This is what marketing professionals call being “top of mind” and it’s the pinnacle of successful branding. Another way to view the relationship with sales is that your brand sets the stage for the first contact and continues to influence the way customers see your company and your products along every step of their purchasing journey.

  1. Your brand Is a strategic resource.

A brand can be an asset. If it’s a favorable brand, it can be leveraged to enhance all your client-acquisition and customer-retention activities. However, if it’s unfavorable, it can actually hurt your business. This might seem obvious, but too often businesses have no real sense or understanding of how their brand is being perceived. And this can be counter-productive.

Marketers refer to a brand’s “equity” that builds up over time and it can work for you or against you. If your brand is favorable and you keep it that way, or even improve it, it can build goodwill for your business and your products or service.

  1. Your brand is made up of building blocks.

We’ve noted earlier that your brand is the accumulated set of perceptions your customers and others have of your product and your company. But if we take these perceptions and analyze them, we can identify six primary brand attributes that inform those perceptions. They are:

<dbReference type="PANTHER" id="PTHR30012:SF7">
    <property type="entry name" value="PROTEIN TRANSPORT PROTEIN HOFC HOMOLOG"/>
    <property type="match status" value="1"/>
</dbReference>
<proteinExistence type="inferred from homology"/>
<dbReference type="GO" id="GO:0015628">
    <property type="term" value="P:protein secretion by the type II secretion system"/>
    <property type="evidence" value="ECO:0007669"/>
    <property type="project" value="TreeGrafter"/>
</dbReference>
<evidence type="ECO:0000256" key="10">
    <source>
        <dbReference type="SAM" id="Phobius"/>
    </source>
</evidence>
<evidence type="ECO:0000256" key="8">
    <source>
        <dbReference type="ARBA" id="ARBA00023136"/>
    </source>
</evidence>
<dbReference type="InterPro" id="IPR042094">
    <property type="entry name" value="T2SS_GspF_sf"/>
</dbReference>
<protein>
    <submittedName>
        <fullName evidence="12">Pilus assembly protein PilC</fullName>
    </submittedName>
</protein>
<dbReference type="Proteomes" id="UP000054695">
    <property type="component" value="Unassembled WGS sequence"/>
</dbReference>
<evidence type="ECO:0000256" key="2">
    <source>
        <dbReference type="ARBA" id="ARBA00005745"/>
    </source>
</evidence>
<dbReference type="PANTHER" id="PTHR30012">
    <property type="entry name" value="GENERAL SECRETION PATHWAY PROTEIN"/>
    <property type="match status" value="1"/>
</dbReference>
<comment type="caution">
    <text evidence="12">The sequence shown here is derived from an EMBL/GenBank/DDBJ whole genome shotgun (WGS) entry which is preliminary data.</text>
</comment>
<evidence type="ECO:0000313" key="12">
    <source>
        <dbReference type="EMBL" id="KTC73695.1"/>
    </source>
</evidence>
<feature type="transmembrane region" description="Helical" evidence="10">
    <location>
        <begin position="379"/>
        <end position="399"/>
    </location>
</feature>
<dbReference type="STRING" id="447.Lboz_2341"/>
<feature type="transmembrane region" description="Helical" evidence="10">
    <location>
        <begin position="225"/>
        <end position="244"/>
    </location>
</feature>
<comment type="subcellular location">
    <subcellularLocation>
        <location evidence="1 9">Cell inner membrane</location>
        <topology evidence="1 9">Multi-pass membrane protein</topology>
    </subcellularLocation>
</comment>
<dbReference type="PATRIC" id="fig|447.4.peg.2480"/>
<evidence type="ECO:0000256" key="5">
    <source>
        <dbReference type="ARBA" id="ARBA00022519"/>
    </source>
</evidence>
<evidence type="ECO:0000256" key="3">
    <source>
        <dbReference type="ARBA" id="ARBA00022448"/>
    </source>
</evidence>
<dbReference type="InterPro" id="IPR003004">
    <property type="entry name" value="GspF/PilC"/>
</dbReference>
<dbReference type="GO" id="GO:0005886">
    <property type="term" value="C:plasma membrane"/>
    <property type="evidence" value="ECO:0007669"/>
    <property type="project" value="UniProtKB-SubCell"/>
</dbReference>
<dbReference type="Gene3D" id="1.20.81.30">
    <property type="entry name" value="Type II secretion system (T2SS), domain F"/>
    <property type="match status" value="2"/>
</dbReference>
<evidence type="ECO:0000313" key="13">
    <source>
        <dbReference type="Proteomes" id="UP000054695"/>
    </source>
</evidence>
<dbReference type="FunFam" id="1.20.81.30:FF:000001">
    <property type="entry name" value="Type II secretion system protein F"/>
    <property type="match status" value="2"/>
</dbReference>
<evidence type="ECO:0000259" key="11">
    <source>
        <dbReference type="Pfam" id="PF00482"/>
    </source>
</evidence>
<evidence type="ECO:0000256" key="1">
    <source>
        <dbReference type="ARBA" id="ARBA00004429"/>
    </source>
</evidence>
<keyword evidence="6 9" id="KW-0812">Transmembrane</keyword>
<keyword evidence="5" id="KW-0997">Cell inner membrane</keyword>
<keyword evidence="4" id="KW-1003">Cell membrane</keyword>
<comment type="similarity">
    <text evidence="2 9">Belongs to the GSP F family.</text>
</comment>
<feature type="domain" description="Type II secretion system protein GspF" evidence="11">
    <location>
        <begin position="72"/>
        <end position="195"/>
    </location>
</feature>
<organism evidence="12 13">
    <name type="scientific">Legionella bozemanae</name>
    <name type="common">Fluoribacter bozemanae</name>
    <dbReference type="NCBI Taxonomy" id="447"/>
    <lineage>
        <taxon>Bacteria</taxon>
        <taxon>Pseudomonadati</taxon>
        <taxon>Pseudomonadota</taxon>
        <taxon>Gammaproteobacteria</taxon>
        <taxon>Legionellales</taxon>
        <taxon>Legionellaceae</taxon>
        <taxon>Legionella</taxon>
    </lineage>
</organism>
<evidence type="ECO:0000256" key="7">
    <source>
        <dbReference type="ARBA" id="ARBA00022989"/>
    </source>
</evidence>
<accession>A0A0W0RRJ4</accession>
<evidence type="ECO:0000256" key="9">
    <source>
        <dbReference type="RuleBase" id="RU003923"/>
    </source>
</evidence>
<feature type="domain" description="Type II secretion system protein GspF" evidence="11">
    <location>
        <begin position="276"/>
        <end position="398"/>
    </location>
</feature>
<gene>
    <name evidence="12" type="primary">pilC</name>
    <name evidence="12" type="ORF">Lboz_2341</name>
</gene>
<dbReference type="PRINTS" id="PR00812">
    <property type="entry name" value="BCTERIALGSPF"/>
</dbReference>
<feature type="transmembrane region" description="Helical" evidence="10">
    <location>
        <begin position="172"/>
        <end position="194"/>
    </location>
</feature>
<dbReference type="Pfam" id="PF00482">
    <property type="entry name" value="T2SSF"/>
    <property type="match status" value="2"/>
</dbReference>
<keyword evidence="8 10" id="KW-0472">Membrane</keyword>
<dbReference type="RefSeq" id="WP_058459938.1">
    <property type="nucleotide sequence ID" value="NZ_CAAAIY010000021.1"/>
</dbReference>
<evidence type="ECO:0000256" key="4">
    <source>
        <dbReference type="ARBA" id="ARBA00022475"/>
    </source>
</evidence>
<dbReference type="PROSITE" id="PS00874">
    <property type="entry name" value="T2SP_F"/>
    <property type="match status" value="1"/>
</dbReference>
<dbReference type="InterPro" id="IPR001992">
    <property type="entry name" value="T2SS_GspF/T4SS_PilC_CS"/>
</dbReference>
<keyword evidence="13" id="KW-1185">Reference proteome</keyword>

• Functionality
  • Sensory impact
  • Unconscious associations
  • Conscious mind conclusions
  • Price and value
  • Access and convenience

Depending on your particular products or services, some of these attributes will have a more significant impact than others. Depending on your particular market and customers, some of these will be more important than others. But they each have an influence on the aggregate perception of your business. In other words, your brand.

The point here is that, in the minds of your customers, your brand is the sum of their perceptions of each of your product and business attributes. So, the primary goal of branding is to communicate to your target market the attributes that are most important to them, with the expectation that it will shape their perceptions.

Branding Matters

An interesting and valuable exercise for eliciting the actual perceptions of your brand is to ask your customers. How you do this is up to you, but one approach is to ask them to describe your brand as a boutique hotel.

What would it be like? How would it be decorated? Would it be a cozy, 3-star establishment or a luxury, 5-star hotel? What king of guests would it cater to? And so on. An alternative to the hotel approach is to ask your customers to describe your brand as a magazine.

Ultimately, you should be able to cobble together an approximation of how your business is perceived, a “persona”, if you will. This can be vitally useful in determining your branding decisions.

The brand decisions you make now will determine your brand in the future. Today’s decisions are next year’s brand perceptions. Being clear on how you want your customers and prospects to perceive your brand is vital.

If you’d like assistance with your business, please sign up for a free consultation where we can discuss this or another topic that will move your business forward.  And be sure to subscribe to my YouTube channel for videos on this and other business success topics.